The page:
Work-From-Home Diary: A Minor League Baseball Mascot
Floppo, beloved mascot of the Marysburg MudHuckers, shares their social distancing experience
In these uncertain times, countless people have found the nature of their work to have changed dramatically. Today, we’ve brought in a special guest columnist to discuss what work-from-home life has been like for them: we’re going to hear from a minor-league baseball mascot.
I’ve just been trying to stay busy, y’know?
I’m sure that’s true for everyone these days, unless you work in a hospital or grocery store, right? A huge portion of the workforce has transitioned to remote work, and even if we’re trying our best, it’s just really hard to remain as productive as you would’ve been going into your workplace as usual.
I feel like that’s especially true for a job like mine, though.
Oh, right, I hadn’t introduced myself.
I’m Floppo, the beloved mascot of the Marysburg MudHuckers minor-league baseball team. It’s a great job, and one I’ve held for the last seven seasons. The team was going through a rebrand, getting away from their previous (extremely offensive) nickname to one that honored the proud Civil War history of the area, when the townspeople briefly delayed the advance of enemy forces by hucking mud at them. In addition to a new name, logo and color scheme, they needed someone to replace the previous mascot, who was a mishmash of numerous ethnic stereotypes. In a pregame ceremony, right after the last surprise on-field family reunion and before the National Anthem, I was hatched out of a giant piece of moon rock and the rest was history.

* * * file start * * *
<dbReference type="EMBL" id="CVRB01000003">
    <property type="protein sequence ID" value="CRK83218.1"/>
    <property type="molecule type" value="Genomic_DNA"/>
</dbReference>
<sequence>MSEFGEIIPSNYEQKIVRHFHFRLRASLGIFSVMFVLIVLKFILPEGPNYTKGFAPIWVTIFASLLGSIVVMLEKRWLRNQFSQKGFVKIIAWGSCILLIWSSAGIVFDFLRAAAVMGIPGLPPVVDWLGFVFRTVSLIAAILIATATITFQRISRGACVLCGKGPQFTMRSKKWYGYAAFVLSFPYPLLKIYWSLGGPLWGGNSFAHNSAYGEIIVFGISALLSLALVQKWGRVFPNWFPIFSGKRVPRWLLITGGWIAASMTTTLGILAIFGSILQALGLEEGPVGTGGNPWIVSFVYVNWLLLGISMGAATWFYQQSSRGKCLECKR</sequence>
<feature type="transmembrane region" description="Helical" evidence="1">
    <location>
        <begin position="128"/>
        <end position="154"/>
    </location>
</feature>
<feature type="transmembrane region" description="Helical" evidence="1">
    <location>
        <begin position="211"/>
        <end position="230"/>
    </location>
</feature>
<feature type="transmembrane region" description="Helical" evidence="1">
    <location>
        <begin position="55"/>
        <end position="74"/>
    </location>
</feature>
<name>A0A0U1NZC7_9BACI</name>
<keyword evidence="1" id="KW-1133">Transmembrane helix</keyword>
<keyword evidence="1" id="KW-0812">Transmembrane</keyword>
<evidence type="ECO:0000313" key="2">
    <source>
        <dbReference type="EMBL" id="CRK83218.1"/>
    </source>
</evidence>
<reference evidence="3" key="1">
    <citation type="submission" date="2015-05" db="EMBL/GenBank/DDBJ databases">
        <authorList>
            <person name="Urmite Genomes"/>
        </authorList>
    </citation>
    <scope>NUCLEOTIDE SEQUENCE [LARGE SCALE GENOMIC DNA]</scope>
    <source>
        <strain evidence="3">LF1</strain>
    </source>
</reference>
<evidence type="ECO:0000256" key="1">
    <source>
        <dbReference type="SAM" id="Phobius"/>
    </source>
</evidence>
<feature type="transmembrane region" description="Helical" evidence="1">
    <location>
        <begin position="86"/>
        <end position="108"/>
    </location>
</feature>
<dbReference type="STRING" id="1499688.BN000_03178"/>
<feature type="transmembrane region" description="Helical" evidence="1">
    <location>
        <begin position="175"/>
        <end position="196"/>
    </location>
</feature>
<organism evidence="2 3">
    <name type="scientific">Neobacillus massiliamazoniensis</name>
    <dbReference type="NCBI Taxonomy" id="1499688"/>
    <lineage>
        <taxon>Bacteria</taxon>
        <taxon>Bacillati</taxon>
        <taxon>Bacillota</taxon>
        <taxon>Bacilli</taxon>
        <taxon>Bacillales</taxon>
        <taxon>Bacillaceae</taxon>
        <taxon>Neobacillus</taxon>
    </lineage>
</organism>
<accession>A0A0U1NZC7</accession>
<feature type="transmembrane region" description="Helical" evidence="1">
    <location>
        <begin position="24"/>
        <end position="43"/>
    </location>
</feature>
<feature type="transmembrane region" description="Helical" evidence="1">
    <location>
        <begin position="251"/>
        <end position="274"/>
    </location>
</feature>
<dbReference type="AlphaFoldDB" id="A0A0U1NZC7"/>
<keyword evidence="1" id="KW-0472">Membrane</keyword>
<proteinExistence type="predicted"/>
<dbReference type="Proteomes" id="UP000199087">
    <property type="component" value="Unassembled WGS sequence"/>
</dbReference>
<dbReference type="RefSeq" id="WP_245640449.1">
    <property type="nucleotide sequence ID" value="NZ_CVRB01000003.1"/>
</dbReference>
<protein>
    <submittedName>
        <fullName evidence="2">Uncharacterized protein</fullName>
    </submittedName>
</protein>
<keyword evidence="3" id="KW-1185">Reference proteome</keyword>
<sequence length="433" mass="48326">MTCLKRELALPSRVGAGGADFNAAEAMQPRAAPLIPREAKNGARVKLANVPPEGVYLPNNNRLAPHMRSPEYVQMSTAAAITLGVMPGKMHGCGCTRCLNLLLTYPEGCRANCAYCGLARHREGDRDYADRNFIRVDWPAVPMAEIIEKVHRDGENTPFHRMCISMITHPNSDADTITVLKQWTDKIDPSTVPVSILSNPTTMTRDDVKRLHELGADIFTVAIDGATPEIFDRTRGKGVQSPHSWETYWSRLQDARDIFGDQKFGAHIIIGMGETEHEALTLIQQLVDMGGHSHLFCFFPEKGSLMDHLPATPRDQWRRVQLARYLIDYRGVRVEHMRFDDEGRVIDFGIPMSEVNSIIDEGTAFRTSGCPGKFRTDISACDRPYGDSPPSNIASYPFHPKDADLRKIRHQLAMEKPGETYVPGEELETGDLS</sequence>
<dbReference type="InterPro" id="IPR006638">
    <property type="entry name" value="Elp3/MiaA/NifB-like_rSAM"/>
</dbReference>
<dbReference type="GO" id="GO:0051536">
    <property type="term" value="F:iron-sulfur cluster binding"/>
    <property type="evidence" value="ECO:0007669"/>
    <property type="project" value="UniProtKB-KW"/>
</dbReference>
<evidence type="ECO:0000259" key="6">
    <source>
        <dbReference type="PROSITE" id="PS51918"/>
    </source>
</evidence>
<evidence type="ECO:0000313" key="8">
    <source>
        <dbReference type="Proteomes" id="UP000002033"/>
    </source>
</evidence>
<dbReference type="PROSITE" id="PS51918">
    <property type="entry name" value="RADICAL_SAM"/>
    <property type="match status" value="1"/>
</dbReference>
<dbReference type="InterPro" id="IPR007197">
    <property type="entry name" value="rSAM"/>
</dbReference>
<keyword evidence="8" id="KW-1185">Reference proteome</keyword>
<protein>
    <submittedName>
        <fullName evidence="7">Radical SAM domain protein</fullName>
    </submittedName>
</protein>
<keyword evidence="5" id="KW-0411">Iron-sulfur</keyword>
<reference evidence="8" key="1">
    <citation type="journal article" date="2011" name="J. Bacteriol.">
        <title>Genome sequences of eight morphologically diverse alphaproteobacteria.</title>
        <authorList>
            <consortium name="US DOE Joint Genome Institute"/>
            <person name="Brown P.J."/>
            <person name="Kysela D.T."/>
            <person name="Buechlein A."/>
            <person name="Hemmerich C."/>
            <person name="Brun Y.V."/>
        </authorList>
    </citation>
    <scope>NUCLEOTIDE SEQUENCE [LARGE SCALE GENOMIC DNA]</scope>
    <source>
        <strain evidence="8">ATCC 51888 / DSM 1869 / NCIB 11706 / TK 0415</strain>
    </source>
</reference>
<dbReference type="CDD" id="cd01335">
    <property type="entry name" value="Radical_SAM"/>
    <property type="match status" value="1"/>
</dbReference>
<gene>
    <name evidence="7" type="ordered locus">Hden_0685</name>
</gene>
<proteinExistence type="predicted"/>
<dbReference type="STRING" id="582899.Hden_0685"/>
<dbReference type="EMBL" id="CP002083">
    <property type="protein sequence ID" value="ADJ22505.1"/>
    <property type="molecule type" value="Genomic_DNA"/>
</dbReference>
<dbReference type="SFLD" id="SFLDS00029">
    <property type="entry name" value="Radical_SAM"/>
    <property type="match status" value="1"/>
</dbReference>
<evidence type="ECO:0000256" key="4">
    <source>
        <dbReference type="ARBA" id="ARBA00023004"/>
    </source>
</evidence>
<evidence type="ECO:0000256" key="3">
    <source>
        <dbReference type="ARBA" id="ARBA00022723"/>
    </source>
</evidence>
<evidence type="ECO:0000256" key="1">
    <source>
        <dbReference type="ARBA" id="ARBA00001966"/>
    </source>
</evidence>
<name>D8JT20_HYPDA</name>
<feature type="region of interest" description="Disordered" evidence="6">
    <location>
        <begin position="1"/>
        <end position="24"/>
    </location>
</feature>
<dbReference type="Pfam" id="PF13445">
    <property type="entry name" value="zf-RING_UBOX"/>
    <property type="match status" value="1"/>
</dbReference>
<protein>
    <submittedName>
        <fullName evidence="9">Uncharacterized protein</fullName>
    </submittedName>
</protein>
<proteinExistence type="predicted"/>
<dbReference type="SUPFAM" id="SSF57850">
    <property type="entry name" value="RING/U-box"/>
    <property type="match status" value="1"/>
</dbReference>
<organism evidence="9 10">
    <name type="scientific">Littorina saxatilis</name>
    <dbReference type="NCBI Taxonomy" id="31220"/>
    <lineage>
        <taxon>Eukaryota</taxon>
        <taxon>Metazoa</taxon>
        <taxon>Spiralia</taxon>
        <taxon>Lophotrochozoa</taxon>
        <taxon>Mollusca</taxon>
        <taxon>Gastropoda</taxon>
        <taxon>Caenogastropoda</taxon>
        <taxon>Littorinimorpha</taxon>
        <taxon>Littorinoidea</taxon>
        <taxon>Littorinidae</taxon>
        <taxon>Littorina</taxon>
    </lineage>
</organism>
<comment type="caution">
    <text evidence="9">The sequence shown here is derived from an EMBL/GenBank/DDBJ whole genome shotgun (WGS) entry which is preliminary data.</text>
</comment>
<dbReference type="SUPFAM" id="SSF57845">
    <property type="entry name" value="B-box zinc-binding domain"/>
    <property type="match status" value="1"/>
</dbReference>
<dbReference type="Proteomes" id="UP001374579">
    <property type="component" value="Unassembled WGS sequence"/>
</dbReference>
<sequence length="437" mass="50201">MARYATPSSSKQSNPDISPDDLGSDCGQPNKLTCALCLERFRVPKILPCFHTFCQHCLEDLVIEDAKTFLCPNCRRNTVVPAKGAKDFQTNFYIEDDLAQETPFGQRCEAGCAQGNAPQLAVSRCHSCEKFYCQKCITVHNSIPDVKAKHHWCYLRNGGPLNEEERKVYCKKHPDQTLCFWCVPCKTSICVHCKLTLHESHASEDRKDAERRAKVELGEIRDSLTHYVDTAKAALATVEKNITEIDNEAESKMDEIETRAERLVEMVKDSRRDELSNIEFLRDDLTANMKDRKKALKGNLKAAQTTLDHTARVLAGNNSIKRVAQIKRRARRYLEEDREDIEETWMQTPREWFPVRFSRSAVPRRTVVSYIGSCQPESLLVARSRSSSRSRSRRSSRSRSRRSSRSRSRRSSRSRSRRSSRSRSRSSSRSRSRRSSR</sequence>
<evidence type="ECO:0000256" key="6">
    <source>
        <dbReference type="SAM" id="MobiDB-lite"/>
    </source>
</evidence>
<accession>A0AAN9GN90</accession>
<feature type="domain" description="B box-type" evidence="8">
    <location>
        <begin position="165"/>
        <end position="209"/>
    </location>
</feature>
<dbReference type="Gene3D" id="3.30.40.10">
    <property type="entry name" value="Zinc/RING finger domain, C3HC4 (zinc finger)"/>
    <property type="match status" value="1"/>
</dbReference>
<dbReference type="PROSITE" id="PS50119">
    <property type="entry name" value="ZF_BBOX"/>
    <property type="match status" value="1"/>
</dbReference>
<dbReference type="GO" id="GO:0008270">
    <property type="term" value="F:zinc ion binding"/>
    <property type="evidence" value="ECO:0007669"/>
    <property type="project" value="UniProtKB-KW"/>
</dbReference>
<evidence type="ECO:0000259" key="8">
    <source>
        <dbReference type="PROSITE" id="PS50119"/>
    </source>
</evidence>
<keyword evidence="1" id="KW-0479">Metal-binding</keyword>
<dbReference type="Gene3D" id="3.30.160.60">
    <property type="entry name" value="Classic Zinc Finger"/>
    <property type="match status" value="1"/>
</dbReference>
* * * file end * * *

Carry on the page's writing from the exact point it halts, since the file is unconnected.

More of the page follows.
Ever since then, I’ve been delighting baseball fans in the quad-state area with my unique brand of antics, which include such classic bits as “pretending to steal your popcorn”, “pretending to steal your hat”, “pretending to steal your children”, and “sitting in front of you while wearing a comically oversized hat”.
Of course, that hasn’t been possible this year. The Mid-Country League’s season was scheduled to start earlier this month, but as with sports leagues all the world over, things are on hold. Our season may not start for months, if at all. We’re missing out on some tremendously exciting baseball action, but it’s more than that — we’re missing out on beloved traditions! By now, if the schedule had held, we’d be seventeen games in, and we’d have already seen some of my favorite events: Bark At The Park (the dogs hate me), Space Fight Night (we cannot afford licensing fees for an official Star Wars night, but the intent is clear), the Tax Day Hangry Ham Hurl, Bark At The Park II (the dogs still hate me), and of course today would’ve been the Earth Day bonfire.